Fun in the dunes
A timid dingo at Sandy Cape
Sandy Cape sand dunes
The sand keeps moving
The sandy road towards Orchid Beach
As far as we could go!
Contemplating a swim
Amanda taking it all in
The following day saw us heading north to Sandy Cape, up past Indian Head, Waddy Point, through the cute settlement of Orchid Beach, before heading up the beach again. With the tide being quite high on the way up we had to briefly leave the beach at Ngkala Rocks taking a bypass track that squeezed us through the rocks. We spotted two more dingos on this trip and at Sandy Cape the road to the lighthouse was impassable due to the tide, so we took to foot to walk over the dunes to the Carree campsite. The tall sand dunes plummet to the seashore and the kids ran up and down in the hot sunshine whilst we watched. The lighthouse poked out from the trees several kilometers to the west of us but too far to walk in the heat.
On the return trip we visited the Champagne Pools, somewhat disappointing due to the fact that each pool had fifty backpackers wallowing in it, some of them stripping off and crushing snails to feed the fish, despite the “no collecting” signs.
When challenged one said he was with an Aboriginal who said it was ok to do so. Whilst indigenous people do have privileges to collect within National Parks, tourists don’t and when others started copying the marine life will soon be stripped and spoilt for the future. I found it surprising that the indigenous guide had allowed this, as most aboriginal people we have met consider themselves to be guardians of the land they occupy. In this case perhaps the lure of the dollar was more important than preservation of the environment.
On the top of Indian Head
View from Waddy Point
We walked to the tips of Waddy Point and Indian head to look for sharks, turtles and more but returned disappointed.
Storms brewing over Wathumba
On the return trip we headed east at Orchid Beach to visit Wathumba, a large estuarine area, with a wooded coastline and mangroves growing in the sand. This beautiful spot is notorious for sandflies but we didn’t witness many at all.
Another day, another excursion and we headed south to take in the Central Lakes drive. Out timing of the tide wasn’t good and when we arrived at Eli creek some thirty cars on both sides of the creek were awaiting the tide to abate. Some of the Tag-Along tours had fixed itineraries though and were not prepared to wait. The 4WD vehicles driven primarily by inexperienced backpackers nervously entered the water, sometimes to their leaders horror even taking a precarious passage over rocks. Whilst the water wasn’t too deep I was prepared to wait a bit longer rather than taking a brine rinse under the bonnet.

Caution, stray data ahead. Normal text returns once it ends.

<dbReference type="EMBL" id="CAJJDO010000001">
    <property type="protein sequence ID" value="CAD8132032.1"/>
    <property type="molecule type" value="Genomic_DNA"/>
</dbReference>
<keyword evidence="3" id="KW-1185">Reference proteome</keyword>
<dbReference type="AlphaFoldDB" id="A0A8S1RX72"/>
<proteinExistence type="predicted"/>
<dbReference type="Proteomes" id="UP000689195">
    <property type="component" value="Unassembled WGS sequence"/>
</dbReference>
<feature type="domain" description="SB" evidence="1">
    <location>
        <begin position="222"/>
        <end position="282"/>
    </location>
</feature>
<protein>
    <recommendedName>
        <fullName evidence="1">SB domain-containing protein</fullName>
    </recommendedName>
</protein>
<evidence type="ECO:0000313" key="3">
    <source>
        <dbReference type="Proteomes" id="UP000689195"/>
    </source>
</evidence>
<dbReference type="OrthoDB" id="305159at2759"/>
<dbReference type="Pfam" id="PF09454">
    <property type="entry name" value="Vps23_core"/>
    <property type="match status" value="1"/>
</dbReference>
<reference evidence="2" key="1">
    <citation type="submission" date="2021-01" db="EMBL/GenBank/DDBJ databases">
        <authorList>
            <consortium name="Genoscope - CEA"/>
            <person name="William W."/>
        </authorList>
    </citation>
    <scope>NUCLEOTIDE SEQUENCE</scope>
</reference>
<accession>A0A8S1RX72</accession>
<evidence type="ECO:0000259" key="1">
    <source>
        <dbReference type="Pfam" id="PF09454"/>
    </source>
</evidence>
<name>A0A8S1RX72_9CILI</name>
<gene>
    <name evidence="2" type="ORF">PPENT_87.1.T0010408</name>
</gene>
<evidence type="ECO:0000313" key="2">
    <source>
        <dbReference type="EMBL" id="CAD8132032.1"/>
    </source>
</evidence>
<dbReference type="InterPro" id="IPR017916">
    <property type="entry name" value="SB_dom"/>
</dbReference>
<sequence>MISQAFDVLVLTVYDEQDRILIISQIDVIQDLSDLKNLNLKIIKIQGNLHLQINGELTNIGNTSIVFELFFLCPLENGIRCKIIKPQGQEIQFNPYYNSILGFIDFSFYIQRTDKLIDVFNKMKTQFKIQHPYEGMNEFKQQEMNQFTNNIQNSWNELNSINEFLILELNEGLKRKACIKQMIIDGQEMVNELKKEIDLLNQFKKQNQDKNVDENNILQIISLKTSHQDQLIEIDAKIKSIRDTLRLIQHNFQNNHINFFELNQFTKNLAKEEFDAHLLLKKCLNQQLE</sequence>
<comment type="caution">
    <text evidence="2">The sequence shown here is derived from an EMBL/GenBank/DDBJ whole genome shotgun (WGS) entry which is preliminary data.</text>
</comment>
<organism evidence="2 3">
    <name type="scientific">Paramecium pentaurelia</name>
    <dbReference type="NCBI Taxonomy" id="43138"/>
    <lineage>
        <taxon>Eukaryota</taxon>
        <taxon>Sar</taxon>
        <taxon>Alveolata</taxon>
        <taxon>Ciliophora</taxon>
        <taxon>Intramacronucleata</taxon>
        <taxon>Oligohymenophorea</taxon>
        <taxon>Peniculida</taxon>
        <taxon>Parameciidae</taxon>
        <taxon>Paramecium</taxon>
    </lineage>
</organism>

The queue to cross Eli Creek
Crossing Eli Creek at high tide
One vehicle stalled on the exit and couldn’t be restarted by the driver. Without a snorkel it looked like this could be the end of their day but the leader emerged from the back of his vehicle with a can of CYC spray and with a prolonged spray under the bonnet life was restored in the engine and off they drove.
As we crossed shortly after four guys were digging sand out from the wheels of a very bogged car near the front of the queue.
Oscar looks through a tree!
Shores of Lake Mackenzie
Lake Wabby from the lookout
Forest track on Fraser Island
Swimming in Lake Wabby
Once across the creek and past Yidney and Poyungan rocks along the beach the track heads inland and a short drive through the forest brings you to the Lake Wabby Lookout. The lake is easily accessible from here and despite the threats of a dark storm approaching we couldn’t resist. The water was surprising warm for the deepest lake on the island and with steep dunes plunging into the deep water it was a favourite with the kids.
Beyond that is another major attraction, Lake Mackenzie, whose brilliant white sandy shores and pale blue acidic water grace all the tourist brochures. To avoid crowds, a short walk along the beach, and over a few steps, brings you to a second beach. Still no sun but plenty of crystal clear warm water to swim in – irresistible. The drive continued past Lakes Birrabeen, Benaroon and Boomanjin, all picturesque and much less frequented by the crowds of tourists but time was flying and we had to drive back up the beach.
As the rusting wreckage of the Maheno emerged from the sea spray in the distance we knew were almost back at camp again where the kids needed to be woken up, having fallen asleep in the car, after another exhausting day on Fraser Island
Rusting hulk of the Maheno